He points to recently-listed City Pub Group (CPC), which has focused on premium locations in historic buildings and quality drink selections and craft beer. He also likes JD Wetherspoon (JDW), which as well as having a focus on low prices, has introduced apps customers can use to order their food and drinks while in the pub.

Those groups set to lose out, he predicts, are those which have focused on their casual dining offering, where there is too much competition. He also thinks large, centrally-run groups will lag as they struggle to shift their strategy: “In the face of stiff competition and a squeezed consumer, this is a difficult sector at the moment, but it’s much easier if you have 20 pubs to run rather than 1,200.” Swain’s fund, which has a Targeted Absolute Return mandate, has returned 30.9% over the past five years.

Both pubs and drinks group are also starting to recognise customers’ thirst for non-alcoholic beverages. The number of alcohol-free beers available to drinkers has grown quickly in recent years, and producers are now starting to branch out into non-alcoholic spirits.

Budweiser-maker AB InBev (ABI) has predicted that no- and low-alcohol beer will likely account for a fifth of its sales by 2025. Indeed, Frank Lampen of Distill Ventures, recently told the Economist that non-alcoholic drinks were the “biggest opportunity in the market”.

It’s worth remembering, too, that drinks companies such as Diageo, Pernod Ricard (RI) and Constellation Brands (STZ) are not just reliant on UK and US customers. Markets such as Russia and China, where premium spirit brands are particularly popular, still present strong opportunities, while Africa is the world’s fastest-growing beer market.

Becket adds: “Ultimately, these companies have some of the best management teams in the world, they have good cash flow and strong balance sheets that allow them to invest in new areas, and they have already demonstrated their ability to change and be successful – they will find new ways to thrive.”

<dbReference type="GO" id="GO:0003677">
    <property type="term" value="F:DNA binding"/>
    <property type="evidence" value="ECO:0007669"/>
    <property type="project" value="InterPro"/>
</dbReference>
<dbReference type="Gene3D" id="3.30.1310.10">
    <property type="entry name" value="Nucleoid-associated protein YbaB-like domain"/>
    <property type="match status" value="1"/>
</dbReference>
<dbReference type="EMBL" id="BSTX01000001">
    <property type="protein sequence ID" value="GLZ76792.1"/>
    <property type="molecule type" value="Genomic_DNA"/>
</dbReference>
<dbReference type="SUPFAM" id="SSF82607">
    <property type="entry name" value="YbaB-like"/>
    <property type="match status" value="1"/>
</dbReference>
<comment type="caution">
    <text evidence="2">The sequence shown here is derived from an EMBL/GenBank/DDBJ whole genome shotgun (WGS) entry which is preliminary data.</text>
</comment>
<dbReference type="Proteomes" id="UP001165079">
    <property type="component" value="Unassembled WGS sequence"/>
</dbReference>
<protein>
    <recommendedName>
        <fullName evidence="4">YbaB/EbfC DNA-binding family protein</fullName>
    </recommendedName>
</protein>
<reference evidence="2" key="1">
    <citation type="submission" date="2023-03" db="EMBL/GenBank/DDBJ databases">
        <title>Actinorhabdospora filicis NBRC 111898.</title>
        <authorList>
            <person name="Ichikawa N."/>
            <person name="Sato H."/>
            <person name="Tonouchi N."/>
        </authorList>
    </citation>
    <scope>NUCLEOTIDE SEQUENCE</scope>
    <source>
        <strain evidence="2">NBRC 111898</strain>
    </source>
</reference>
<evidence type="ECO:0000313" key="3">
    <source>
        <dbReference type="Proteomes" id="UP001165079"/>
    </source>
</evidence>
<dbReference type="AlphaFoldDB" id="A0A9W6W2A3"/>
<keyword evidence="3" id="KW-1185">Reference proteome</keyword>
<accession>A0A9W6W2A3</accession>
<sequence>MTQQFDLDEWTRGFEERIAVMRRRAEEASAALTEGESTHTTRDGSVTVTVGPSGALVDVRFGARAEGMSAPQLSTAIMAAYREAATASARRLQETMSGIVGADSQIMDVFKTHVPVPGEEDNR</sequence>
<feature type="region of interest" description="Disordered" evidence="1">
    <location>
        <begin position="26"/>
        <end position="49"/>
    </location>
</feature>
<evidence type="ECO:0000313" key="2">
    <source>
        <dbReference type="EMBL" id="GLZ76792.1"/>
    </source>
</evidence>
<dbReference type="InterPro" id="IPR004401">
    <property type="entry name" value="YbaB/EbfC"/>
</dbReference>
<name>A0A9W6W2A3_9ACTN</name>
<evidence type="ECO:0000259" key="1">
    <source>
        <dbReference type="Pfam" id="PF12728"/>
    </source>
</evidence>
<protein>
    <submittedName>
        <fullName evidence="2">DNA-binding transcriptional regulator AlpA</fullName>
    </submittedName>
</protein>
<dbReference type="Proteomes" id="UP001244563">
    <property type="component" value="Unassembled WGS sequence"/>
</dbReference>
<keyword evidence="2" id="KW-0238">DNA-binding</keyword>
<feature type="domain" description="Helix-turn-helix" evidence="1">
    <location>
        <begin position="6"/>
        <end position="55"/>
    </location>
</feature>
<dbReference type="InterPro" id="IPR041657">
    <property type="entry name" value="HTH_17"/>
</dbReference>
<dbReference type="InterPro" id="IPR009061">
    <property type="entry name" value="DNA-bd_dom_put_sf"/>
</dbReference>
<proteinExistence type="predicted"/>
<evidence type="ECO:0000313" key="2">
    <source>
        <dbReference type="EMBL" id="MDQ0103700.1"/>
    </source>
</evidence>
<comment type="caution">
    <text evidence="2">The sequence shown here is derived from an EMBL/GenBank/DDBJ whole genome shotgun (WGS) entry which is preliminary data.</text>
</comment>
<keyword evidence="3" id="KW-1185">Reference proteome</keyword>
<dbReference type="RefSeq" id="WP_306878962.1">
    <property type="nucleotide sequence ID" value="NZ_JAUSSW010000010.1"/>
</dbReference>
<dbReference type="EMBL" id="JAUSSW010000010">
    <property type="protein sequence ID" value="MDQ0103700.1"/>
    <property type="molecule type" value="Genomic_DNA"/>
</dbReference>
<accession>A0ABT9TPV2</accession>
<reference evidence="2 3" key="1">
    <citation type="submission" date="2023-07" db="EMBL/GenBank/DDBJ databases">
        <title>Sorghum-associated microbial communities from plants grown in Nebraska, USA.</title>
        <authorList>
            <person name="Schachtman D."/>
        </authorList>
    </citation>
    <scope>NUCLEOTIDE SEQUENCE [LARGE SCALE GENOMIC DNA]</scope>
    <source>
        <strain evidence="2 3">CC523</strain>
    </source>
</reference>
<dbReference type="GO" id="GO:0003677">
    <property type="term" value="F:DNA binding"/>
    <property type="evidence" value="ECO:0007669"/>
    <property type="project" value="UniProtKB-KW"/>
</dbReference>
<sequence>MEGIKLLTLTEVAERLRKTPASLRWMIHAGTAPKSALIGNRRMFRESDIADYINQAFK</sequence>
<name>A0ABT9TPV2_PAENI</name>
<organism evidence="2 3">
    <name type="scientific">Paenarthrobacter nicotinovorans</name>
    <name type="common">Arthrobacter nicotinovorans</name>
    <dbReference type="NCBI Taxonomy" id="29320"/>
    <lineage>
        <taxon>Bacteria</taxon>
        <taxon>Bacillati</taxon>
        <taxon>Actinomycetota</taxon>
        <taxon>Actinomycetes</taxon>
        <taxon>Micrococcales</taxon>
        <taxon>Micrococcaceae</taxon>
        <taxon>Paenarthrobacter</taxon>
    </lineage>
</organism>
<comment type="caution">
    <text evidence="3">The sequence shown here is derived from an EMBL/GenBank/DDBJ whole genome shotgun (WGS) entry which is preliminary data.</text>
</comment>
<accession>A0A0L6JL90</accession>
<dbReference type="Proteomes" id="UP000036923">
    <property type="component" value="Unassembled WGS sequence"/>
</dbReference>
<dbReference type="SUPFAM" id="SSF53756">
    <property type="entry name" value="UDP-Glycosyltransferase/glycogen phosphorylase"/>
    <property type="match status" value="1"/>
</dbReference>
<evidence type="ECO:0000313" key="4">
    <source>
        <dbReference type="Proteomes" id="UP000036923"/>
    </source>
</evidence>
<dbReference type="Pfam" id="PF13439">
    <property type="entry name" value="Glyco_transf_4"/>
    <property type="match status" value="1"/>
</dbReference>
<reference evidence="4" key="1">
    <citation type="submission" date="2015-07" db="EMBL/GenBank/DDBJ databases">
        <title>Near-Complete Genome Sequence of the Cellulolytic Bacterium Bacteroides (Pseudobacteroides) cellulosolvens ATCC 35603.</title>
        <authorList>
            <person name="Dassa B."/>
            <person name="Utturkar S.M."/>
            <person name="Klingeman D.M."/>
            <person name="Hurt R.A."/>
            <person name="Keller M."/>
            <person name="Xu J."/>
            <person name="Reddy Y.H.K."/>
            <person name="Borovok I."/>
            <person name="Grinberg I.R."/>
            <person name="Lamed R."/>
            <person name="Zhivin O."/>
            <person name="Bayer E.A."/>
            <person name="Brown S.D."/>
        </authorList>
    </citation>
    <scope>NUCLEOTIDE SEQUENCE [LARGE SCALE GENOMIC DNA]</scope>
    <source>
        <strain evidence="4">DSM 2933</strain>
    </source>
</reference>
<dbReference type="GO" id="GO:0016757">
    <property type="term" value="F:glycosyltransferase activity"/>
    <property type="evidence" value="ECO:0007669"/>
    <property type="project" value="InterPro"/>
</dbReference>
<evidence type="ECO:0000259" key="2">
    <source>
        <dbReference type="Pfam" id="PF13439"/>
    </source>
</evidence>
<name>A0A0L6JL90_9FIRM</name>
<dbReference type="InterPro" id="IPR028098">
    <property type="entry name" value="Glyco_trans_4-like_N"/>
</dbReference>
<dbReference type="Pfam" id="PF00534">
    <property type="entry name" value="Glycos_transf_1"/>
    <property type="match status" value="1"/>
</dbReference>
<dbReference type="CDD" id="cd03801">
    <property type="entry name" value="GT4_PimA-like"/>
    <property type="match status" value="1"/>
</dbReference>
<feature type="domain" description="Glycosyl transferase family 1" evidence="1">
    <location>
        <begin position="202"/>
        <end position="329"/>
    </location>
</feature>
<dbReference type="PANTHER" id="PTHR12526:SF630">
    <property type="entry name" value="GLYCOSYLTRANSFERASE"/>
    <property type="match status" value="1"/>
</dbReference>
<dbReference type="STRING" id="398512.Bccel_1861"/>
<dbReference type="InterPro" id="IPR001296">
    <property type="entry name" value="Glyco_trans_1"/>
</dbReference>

The information contained within is for educational and informational purposes ONLY. It is not intended nor should it be considered an invitation or inducement to buy or sell a security or securities noted within nor should it be viewed as a communication intended to persuade or incite you to buy or sell security or securities noted within. Any commentary provided is the opinion of the author and should not be considered a personalised recommendation. The information contained within should not be a person's sole basis for making an investment decision. Please contact your financial professional before making an investment decision.

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Securities Mentioned in Article

Security NamePriceChange (%)Morningstar
Anheuser-Busch InBev SA/NV60.32 EUR-0.30Rating
City Pub Group (The) PLC136.50 GBP0.00
Constellation Brands Inc Class A248.94 USD-0.81Rating
Diageo PLC2,736.84 GBX-0.32Rating
Pernod Ricard SA143.15 EUR-0.73Rating
Wetherspoon (J D) PLC783.27 GBX-0.73

About Author

Holly Black  is Senior Editor,